What Teddy Thought
Everyone knows, or should know, that Theodore “Teddy” Roosevelt, our 26th president, was a doer, a “type A” type of guy if there ever was one. He charged up San Juan Hill. He killed scores of wild animals on several continents. He punched cattle, busted trusts and wrote thirty books. He made Japan and Russia make nice, garnering the Nobel Peace Prize. He once gave a stump speech while bleeding profusely from a would-be assassin’s bullet. Enough said.
In “Theodore Roosevelt: Preacher of Righteousness” Joshua Hawley has undertaken a biographical challenge worthy of his subject: to subordinate what the Rough Rider did in favor of illuminating and analyzing in great detail what he thought and why.
Thankfully, Roosevelt’s political ideas rival his dashing resume. They shaped a presidency that in many ways was the first truly modern administration in our history. A century ago, he started arguments about the proper role of the federal government and the executive branch that have yet to be resolved within the Republican Party, much less by the nation as a whole. It is Hawley’s contention that Roosevelt’s ideological contributions have not only been largely neglected by his many biographers, but that they are worthy of consideration alongside the musings of Thomas Jefferson, Alexander Hamilton and their ilk.
The author traces his subject’s formidable moral and reforming impulses to his patrician father’s concern for the less fortunate, to the prevailing “masculine Christianity” that favored the “righteousness of works” over unearned grace. The author also ably situates Roosevelt in the social and intellectual ferment of the late 19th century, when America was enduring a wrenching transformation from rural to urban, farm to factory, from self-reliant yeoman to assembly-line drudge.
The country was getting big fast, and novel ideas were bandied about to explain it all. The turbulent times even took a toll on Roosevelt’s rarified class. Grande dames fainted dead away with the “vapors,” and male scions suffered from “neurasthenia,” a cross between a nervous breakdown and Chronic Fatigue Syndrome.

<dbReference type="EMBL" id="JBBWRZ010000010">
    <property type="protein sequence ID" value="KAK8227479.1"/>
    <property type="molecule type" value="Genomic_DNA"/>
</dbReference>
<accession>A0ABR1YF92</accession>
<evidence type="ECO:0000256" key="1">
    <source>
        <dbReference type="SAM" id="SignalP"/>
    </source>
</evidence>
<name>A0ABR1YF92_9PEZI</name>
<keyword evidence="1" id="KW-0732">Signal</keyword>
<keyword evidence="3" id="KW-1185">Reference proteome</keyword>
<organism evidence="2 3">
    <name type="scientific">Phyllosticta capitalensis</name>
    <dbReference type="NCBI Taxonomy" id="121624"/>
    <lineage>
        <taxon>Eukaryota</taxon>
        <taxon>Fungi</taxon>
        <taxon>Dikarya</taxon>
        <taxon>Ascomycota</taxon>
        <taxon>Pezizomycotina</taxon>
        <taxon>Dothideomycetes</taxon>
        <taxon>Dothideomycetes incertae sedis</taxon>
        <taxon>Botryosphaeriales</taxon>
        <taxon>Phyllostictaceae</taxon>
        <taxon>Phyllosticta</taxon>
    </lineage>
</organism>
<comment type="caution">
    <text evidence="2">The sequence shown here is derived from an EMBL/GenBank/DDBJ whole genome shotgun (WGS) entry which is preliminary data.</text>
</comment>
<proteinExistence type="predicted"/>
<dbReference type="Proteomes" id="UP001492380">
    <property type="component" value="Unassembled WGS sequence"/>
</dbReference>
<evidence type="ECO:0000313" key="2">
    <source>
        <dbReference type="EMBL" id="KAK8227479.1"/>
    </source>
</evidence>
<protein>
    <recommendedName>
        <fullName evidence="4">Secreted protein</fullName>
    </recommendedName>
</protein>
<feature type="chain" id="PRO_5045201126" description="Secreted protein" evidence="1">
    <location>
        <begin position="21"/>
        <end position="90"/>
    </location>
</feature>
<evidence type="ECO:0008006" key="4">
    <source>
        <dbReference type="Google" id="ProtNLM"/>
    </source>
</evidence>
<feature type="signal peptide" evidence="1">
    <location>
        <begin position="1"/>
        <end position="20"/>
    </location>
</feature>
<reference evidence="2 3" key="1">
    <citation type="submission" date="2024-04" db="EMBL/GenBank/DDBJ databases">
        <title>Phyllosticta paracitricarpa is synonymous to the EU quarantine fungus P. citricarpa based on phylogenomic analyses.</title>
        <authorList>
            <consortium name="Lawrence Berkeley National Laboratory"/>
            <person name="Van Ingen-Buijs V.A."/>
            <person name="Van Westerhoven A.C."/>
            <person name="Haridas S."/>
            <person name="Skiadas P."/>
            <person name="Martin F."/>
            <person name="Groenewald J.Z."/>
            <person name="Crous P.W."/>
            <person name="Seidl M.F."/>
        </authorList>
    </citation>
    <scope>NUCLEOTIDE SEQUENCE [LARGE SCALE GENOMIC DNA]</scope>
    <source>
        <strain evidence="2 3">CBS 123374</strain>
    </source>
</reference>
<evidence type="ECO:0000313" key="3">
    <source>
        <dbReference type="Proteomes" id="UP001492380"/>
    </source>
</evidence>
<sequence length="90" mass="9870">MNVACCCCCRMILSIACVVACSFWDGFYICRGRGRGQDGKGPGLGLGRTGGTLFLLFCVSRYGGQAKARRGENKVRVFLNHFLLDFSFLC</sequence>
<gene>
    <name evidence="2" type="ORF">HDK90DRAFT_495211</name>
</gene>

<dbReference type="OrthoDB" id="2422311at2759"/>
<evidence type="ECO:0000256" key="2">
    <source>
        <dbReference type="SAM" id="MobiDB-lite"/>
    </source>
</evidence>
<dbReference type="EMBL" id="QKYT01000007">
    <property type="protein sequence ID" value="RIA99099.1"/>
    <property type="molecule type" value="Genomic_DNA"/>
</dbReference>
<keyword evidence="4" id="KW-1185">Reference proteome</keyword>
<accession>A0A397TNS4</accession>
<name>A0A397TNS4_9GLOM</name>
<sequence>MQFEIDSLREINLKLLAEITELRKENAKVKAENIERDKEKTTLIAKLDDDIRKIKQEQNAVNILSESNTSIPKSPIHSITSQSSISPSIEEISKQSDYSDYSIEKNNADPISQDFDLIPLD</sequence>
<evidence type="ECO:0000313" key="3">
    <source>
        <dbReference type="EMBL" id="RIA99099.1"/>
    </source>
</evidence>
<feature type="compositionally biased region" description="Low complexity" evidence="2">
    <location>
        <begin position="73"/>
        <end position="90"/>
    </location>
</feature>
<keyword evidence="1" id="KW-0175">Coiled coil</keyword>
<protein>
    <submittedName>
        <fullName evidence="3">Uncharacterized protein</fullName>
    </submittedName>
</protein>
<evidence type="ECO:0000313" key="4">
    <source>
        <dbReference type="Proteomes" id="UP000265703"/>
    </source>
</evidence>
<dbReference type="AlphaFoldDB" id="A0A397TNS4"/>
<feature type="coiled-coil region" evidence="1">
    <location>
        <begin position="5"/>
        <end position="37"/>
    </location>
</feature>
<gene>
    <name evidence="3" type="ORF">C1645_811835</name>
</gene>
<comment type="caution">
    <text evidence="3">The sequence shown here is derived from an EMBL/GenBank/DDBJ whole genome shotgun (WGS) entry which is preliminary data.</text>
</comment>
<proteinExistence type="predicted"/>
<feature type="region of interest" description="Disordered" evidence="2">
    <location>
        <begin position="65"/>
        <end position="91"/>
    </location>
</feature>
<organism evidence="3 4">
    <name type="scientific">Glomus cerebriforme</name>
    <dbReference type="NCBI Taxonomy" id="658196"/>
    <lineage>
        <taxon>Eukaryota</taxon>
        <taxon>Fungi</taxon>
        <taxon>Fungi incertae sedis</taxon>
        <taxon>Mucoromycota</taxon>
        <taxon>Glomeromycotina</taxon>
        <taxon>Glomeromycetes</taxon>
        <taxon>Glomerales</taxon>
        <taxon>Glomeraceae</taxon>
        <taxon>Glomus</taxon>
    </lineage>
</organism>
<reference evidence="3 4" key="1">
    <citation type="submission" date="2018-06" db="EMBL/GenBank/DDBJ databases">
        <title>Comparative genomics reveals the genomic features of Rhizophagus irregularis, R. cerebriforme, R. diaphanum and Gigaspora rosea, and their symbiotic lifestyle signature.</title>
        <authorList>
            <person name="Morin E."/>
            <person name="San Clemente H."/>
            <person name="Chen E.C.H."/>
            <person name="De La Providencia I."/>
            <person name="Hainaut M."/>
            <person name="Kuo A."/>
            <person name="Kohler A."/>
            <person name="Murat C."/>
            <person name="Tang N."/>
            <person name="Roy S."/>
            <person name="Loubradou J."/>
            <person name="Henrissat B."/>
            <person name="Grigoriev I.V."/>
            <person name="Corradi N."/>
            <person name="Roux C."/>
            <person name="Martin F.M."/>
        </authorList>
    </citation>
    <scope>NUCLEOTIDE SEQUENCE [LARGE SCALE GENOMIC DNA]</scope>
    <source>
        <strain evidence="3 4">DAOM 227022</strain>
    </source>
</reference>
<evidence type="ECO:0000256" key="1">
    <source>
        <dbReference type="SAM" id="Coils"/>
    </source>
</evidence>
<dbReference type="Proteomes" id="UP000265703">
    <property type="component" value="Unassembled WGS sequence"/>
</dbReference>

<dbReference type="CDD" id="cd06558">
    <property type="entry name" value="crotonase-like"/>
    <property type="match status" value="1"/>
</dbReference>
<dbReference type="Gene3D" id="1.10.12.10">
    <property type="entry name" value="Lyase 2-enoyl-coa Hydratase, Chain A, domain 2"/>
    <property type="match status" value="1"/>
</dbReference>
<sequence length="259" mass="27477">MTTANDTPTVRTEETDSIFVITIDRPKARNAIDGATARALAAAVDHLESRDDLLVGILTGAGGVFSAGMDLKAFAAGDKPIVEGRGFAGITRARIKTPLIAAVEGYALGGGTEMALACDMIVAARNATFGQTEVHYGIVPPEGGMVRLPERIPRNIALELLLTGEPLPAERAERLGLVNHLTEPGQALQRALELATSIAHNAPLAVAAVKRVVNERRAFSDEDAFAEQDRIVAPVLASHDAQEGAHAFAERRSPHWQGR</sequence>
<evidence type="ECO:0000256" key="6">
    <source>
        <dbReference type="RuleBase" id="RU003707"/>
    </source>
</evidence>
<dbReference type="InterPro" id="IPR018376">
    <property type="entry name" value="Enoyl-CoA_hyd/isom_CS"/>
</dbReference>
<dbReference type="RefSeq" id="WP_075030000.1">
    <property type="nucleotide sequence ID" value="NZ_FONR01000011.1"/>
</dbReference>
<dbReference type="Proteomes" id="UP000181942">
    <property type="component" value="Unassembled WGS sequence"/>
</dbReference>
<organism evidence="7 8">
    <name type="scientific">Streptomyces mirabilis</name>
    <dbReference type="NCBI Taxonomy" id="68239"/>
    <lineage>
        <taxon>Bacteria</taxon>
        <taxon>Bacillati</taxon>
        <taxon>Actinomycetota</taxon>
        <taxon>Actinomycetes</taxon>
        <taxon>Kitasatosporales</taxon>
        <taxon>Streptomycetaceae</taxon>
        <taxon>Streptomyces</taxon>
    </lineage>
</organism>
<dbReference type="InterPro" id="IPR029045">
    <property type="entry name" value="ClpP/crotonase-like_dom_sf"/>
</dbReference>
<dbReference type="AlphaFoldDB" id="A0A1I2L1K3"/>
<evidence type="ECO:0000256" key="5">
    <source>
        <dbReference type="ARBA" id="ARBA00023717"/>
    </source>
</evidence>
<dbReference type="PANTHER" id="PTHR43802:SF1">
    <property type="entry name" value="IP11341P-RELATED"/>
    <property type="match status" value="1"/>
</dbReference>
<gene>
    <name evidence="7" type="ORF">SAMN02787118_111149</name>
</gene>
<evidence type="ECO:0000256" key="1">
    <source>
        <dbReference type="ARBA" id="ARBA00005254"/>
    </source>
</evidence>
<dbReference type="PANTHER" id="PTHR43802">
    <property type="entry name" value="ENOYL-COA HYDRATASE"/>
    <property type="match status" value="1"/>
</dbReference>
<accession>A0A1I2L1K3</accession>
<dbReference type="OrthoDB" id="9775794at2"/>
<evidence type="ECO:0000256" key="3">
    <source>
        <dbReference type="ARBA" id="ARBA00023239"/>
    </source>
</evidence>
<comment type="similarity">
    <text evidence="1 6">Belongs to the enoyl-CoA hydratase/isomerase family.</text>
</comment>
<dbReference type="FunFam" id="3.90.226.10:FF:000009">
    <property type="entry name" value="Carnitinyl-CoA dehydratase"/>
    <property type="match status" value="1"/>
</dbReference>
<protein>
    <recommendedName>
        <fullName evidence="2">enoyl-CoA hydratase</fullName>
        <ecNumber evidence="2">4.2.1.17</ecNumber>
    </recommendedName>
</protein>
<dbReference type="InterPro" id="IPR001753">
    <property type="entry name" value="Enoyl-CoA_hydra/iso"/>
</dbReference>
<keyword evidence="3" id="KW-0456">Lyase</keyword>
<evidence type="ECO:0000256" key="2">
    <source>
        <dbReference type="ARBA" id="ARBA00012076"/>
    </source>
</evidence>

No ideas were more novel than Charles Darwin’s, whose “Origin of the Species” was published in 1859, when Roosevelt was one-year old. Darwin’s thesis that species had to adapt and improve or lose out in the evolutionary struggle had a profound effect on political thought. Roosevelt and others applied it to humankind. In their pseudo-scientific hierarchy, the Teutonic race that begat England that begat America stood at the pinnacle of existence. It was America’s duty to advance its preeminent civilization and pull or drag the “lesser peoples” along in its wake.
Roosevelt synthesized his political philosophy from such influences, as well as his study of American history. Hawley’s short hand for what evolved is “warrior republicanism.” The saving grace of Roosevelt’s ambitious presidency from 1901 to 1908 was that he believed Americans had a duty to be not simply strong, but good, just and united as well. He envisioned the presidency as a particularly unifying office, its holder unique in being elected by the nation as a whole, in contrast to the squabbling, petty nabobs in the Congress. He strove to unite a fractious electorate so that the nation could accomplish great things as one people. Has a contemporary ring, doesn’t it?
In this quest, Roosevelt wasn’t shy about bashing his fellow Brahmins, writing in 1911: “There is not in the world a more ignoble [person] than the mere money-getting American, insensible to every duty, regardless of every principle, bent only on amassing a fortune.” When he saw that his own class was growing too powerful and prosperous, he made the federal government bigger so that it could do battle with the mighty corporate trusts. In a stunningly un-Republican move, he proposed a progressive inheritance tax on large fortunes.
Roosevelt came to feel strongly that many citizens of humble means needed a boost so they could participate in the all-important political process that would move the nation (and the American race) forward. In his second term he championed the eight-hour day, workmen’s compensation for federal workers, and a ban on child labor, among other worker’s rights legislation.
A recent graduate of Yale Law School who is currently clerking for Supreme Court Chief Justice John Roberts, Hawley writes prose that generally flows smoothly over a demanding biographical landscape of complex ideas. He does veer, on occasion, into dense thickets: “To the colonel’s [Roosevelt] collectivist, Rousseauesque interpretation of the general will, [Woodrow] Wilson opposed a more Lockean variant that eschewed Roosevelt’s commitment to moral teleology...” The High Court might have trouble interpreting that sentence.